There is no question that Dickerson's denial of receipt of the notice created a conflict in the evidence sufficient to sustain a finding in accordance with his testimony. Jensen v. Traders & General Insurance Co., 141 Cal.App.2d 162, 296 P.2d 434. But here the court found against the insured, and upon the conflicting evidence that finding must be sustained.
Appellant bases much of her argument upon her view of the testimony of respondent's agent. But that testimony is conflicting within itself, and determination of the conflicts within this witness' testimony is for the trial court.
The policy provided that insurer could cancel ‘by mailing to the named insured * * * written notice stating when not less than five days thereafter such cancellation shall be effective’, and also provided that ‘the mailing of notice as aforesaid shall be sufficient proof of notice’. Under this language, it would seem that mailing of the notice, without direct proof of its receipt, would be sufficient to effect cancellation. We find nothing to the contrary in Naify v. Pacific Indemnity Co., 11 Cal.2d 5, 76 P.2d 663, 115 A.L.R. 476, or Jensen v. Traders & General Ins. Co., supra, 141 Cal.App.2d 162, 296 P.2d 434, cited by appellant. However, the principal point argued by appellant is the sufficiency of the evidence to support the finding of receipt. In the light of our conclusion upon that proposition, it is unnecessary to pass upon this issue.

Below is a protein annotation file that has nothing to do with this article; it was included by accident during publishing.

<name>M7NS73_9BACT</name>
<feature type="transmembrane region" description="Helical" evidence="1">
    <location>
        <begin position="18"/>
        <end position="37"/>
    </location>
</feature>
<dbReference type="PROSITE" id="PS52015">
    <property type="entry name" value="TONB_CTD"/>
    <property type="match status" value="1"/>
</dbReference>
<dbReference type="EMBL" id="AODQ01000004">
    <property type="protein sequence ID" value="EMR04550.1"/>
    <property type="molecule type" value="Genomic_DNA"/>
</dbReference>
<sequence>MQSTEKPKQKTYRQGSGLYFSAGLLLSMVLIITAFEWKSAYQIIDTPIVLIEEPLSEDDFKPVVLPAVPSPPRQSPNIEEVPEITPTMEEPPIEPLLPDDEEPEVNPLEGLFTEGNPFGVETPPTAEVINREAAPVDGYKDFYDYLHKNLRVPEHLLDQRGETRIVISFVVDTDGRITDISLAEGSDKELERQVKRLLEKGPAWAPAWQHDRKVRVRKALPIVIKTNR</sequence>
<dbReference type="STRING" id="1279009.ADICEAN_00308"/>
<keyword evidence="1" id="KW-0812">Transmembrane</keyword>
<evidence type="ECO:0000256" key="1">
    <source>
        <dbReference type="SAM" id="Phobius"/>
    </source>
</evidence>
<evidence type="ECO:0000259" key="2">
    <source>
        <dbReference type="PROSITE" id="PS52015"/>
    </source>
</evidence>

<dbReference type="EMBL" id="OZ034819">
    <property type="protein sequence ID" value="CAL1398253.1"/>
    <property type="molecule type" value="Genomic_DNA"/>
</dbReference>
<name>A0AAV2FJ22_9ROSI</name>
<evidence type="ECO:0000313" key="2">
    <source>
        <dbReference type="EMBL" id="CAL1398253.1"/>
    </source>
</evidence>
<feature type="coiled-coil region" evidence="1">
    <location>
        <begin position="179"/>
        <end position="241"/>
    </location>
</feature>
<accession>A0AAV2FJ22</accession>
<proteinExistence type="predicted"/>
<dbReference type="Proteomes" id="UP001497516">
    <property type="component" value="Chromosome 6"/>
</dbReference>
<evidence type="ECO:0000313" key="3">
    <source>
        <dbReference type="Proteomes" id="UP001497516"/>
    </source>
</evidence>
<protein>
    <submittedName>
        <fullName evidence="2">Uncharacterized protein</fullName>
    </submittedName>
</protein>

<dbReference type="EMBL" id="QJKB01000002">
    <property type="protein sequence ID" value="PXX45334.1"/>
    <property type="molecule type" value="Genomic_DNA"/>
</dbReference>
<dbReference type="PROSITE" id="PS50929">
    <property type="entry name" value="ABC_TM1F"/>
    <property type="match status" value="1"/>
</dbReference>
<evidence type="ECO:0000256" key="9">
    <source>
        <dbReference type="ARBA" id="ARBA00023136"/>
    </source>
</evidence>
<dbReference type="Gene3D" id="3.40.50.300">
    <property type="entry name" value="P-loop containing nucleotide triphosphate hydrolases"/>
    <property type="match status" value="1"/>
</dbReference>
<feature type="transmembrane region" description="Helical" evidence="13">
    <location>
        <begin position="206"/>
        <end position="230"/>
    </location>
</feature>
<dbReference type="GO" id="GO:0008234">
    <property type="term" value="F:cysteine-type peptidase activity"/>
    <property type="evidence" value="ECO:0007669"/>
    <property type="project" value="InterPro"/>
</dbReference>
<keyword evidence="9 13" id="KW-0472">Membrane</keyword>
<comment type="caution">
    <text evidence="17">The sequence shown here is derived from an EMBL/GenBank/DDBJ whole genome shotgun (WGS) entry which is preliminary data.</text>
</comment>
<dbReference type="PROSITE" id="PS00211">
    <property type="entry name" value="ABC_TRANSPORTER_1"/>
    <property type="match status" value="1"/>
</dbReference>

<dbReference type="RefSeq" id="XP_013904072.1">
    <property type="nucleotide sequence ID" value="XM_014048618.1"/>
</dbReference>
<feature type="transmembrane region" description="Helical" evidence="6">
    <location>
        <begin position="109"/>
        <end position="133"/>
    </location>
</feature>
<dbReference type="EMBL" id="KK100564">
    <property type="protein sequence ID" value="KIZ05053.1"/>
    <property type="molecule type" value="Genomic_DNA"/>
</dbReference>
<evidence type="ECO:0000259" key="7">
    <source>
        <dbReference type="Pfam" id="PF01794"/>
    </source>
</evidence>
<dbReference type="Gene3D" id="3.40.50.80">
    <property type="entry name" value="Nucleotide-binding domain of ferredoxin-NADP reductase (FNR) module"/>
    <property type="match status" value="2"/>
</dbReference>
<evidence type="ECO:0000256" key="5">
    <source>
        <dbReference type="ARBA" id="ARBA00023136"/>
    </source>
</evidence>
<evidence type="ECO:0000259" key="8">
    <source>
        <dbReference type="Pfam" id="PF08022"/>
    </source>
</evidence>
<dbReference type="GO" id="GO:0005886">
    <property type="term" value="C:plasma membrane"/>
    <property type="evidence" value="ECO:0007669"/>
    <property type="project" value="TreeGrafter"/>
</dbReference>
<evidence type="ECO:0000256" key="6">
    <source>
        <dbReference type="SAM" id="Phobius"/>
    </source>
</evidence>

Cancellation of the policy as to Dickerson was specified to be effective at 12:01 a. m., June 15, whereas the notice to the lien holder merely stated the date, and not the hour, of cancellation. The result is that the policy remained in effect as to the lien holder after its cancellation as to the owner. The evidence shows that this is the established practice of respondent. Appellant contends that the policy cannot be cancelled as to the owner so long as it remains in effect as to the lien holder. But the courts have treated the rights of the owner and the ‘loss payee’ as independent. Protex-A-Kar Co. v. Hartford Acc. & Indem. Co., 102 Cal.App.2d 408, 227 P.2d 509; Lauman v. Springfield Fire & Marine Ins. Co., 184 Cal. 650, 195 P. 50. Here, the policy clearly requires distinct cancellation notice to the lien holder, and clearly establishes a liability to that loss payee independent of that to the owner.
Appellant's final contention is that respondent is estopped to deny liability to her. The argument is that lien holder notified Dickerson of cancellation of its coverage, thus inducing Dickerson to believe that he was covered for the full day of June 15. But the argument is advanced by plaintiff, not Dickerson. Appellant does not show how any action by her in connection with the collision could have been induced by any reliance upon Dickerson's insurance. If she voluntarily chose to collide with his car, she could not recover from him. But if she had no choice as to the occurrence, she cannot claim to have relied upon the alleged misleading representation. As to Dickerson, the finding that he received notice of cancellation specifying its precise time would defeat any claim of estoppel made in his behalf.
KAUFMAN, P. J., and DOOLING, J., concur.